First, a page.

Among the novelties that emerged in the past decade or two are the discoveries of the “Italian Genizah,” confiscated folios of Hebrew manuscripts that were used by Christians for the binding of other books. These fragments cast new light on the presence of Shofet kol ha’aretz in Ashkenaz in the medieval period, apparently predating its use among Sephardic Jews. Manuscript 85 of the Archivio Storico Comunale of Modena contains fragments from an order of Selihot of the Ashkenazi Jews in Italy, dated to the 13th or 14th century (IMHM, PH 6651). Fragment 1 of this manuscript includes the beginning stanzas of Shofet kol ha’aretz. Another much more complete manuscript from the 13th century containing our poem (twice) is the French (Western Ashkenazi) order of prayers for the High Holy Days, at the Biblioteca Palatina in Parma, Cod. Parm. 2889 (De Rossi Catalogue 855; IMHM, F 13782).

Even more interesting is the mention of the melody of Shofet kol ha’aretz in the manuscript of the National Library in Prague, Narodni Knihovna v Praze VI Ea 2 (IMHM, F 47395) that is also dated to the thirteen century. This is an order of prayers for the entire year according to the tradition of Worms. Before the poem “Melitz yosher ya’amod, tehillato yesaper” (fol. 15 in the manuscript) appears the superscription “Be-niggun Shofet kol ha’aretz.” This is the earliest mention of the music of our poem, and obviously it indicates that in the circle of the (Western Ashkenazi) users of this manuscript there was an awareness that a traditional melody for Shofet kol ha’aretz was already in place and could be transferred to the singing of other texts.

The thirteen to fourteen century Ashkenazi Mahzor at the Institute of Oriental Studies of the Russian Academy in St. Petersburg D 101 (F 69720) includes Shofet kol ha’aretz for the second day of Rosh Hashanah, after Avinu malkenu (fol. 340b), unlike other Ashkenazi sources that place the poem on the first day of Selihot or on Yom Kippur. What is even more important from an historical perspective is that this Western Ashkenazi source apparently moved eastwards, as it contains many Eastern Ashkenazi texts added later in its margins. Through manuscripts such as this we can see the move of Western Ashkenazi liturgical poems such as Shofet kol ha’aretz to Eastern Europe.

When Shofet kol ha’aretz appeared in printed prayers books of the sixteenth century, its pedigree in the liturgical practice of Western Ashkenaz was therefore ancient. Among the earliest printed versions of our poem are Selihot mi-kol Hashanah (Venice, 1548), the Mahzor for Rosh Hashanah and Yom Kippur with a commentary by Rabbi Moshe Cordovero printed in Constantinople in 1576 and Tahanunim ve-Selihot ke-minhag italiyani, Venice, 1587. This last appearance in the non-Ashkenazi Italian rite is also attested in several medieval manuscripts of the Roman Jewish rite available at the IMHM catalogue.

The persistence of our poem in the heart of the German soil and its presence further East, in Poland, is understandable in light of its medieval pedigree. It appears for example in the Selihot according to the order and tradition of the Holy Congregation of Fiorda (Furth) that our forefathers told us that they received as an order according to the order and tradition of the community of Niren Burg that they had from times immemorial, Sulzbach, 1757. This edition is interesting because Shofet kol ha’aretz appears on p. 85, as part of the Selihot for Yotzer of Yom Kippur with interpolations of verses in between each of the stanzas of our poem.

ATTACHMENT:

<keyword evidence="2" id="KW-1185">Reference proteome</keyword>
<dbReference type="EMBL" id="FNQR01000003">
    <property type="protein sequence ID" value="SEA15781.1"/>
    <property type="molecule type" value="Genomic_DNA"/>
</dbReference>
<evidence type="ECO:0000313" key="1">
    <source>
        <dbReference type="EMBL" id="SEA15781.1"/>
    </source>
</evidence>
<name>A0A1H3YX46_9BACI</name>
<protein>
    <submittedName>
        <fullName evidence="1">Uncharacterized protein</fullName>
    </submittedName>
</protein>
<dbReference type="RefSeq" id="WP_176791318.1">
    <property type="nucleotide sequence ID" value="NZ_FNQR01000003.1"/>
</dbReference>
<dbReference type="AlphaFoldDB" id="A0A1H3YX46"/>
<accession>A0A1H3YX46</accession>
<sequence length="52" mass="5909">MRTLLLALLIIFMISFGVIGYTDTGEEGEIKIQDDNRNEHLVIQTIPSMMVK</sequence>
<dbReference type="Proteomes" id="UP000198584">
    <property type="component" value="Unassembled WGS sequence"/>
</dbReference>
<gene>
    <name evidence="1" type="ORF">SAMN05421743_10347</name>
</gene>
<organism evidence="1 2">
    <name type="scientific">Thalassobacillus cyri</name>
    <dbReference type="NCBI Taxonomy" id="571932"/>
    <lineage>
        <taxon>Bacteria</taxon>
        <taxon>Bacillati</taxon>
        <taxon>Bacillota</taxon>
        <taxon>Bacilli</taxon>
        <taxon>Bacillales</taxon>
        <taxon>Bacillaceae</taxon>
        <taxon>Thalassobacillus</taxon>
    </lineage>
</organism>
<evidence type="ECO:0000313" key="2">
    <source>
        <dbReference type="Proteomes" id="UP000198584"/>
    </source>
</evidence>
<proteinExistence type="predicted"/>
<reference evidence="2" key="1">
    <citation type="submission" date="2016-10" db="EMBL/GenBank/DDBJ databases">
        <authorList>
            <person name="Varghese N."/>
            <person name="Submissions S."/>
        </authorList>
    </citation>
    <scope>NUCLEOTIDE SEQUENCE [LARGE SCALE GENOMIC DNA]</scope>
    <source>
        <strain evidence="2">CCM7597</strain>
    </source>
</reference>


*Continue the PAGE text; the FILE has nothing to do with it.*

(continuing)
More information regarding the performance of our piyyut appears in the Mahzor mi-kol Hashanah Minhag Polin, Altona, 1826, p. 326. This prayer book includes an appendix titled ‘Minhagim (“Customs”) written by the Gaon Our Master Rabbi Isaac Tyrna with additions… written by the Gaon Our Master Rabbi Abraham Kloyzner.” This is a reference to Rabbi Isaac Tyrnau, an Austrian rabbi active in the late fourteenth and early fifteenth centuries in Vienna and its vicinities who is most famous for his Sefer ha-minhagim (Book of Customs), which was printed for the first time in Venice in 1566 and then reprinted in more than one hundred editions. Rabbi Kloyzner was one of his mentors. We mention this quotation from this secondary source because its printing as an appendix to a prayer book shows how much these early medieval customs were still reproduced among the Jewish intelligentsia in Eastern Europe in the early nineteenth century.

The relevant passage from Rabbi Tyrnau’s medieval compendium reads: “On the eve of Rosh Hashanah, 29th of Elul, we rise early before daybreak , recite the petihah (“opening”) ‘Nora ba-eliyonim,’ the thirteen selihot (against the Thirteen Attributes of God), then open the Ark and say the pizmon ‘Shofet kol ha’aretz’ and one should not close the Ark after ending Shofet…” In the same prayer book of 1826, on p. 287 in the morning prayers of Yom Kippur appears a note saying “Shofet kol ha’aretz, you will find it with commentaries in the selihot of Rosh Hashanah.” This means that the poem was recited on both Rosh Hashanah and Yom Kippur. In short, in the Ashkenazi order of prayers, first in the West and then in the East, Shofet kol ha’aretz appears as an epilogue (or, in certain rites, a prologue) to the penitential hymns (selihot) sung preceding and during the High Holidays.

Ashkenazi musical traditions of Shofet kol ha'aretz

Our previous feature on Shofet kol ha’aretz in the Song of the Month series (September, 2014) stressed the Ashkenazi melodies of this piyyut. It is worthwhile to reread our remarks in order to notice the differences (and similarities) between them and their Sephardic and Oriental counterparts.

In a thought-provoking article on the music of Shofet kol ha’aretz in Ashkenaz, our teacher of blessed memory Prof. Hanoch Avenary (1908-1994) discussed twenty-four variants of the melody for this piyyut. Avenary classifies these variants into two main branches and traces their development against the background of the various Ashkenazi musical cultures.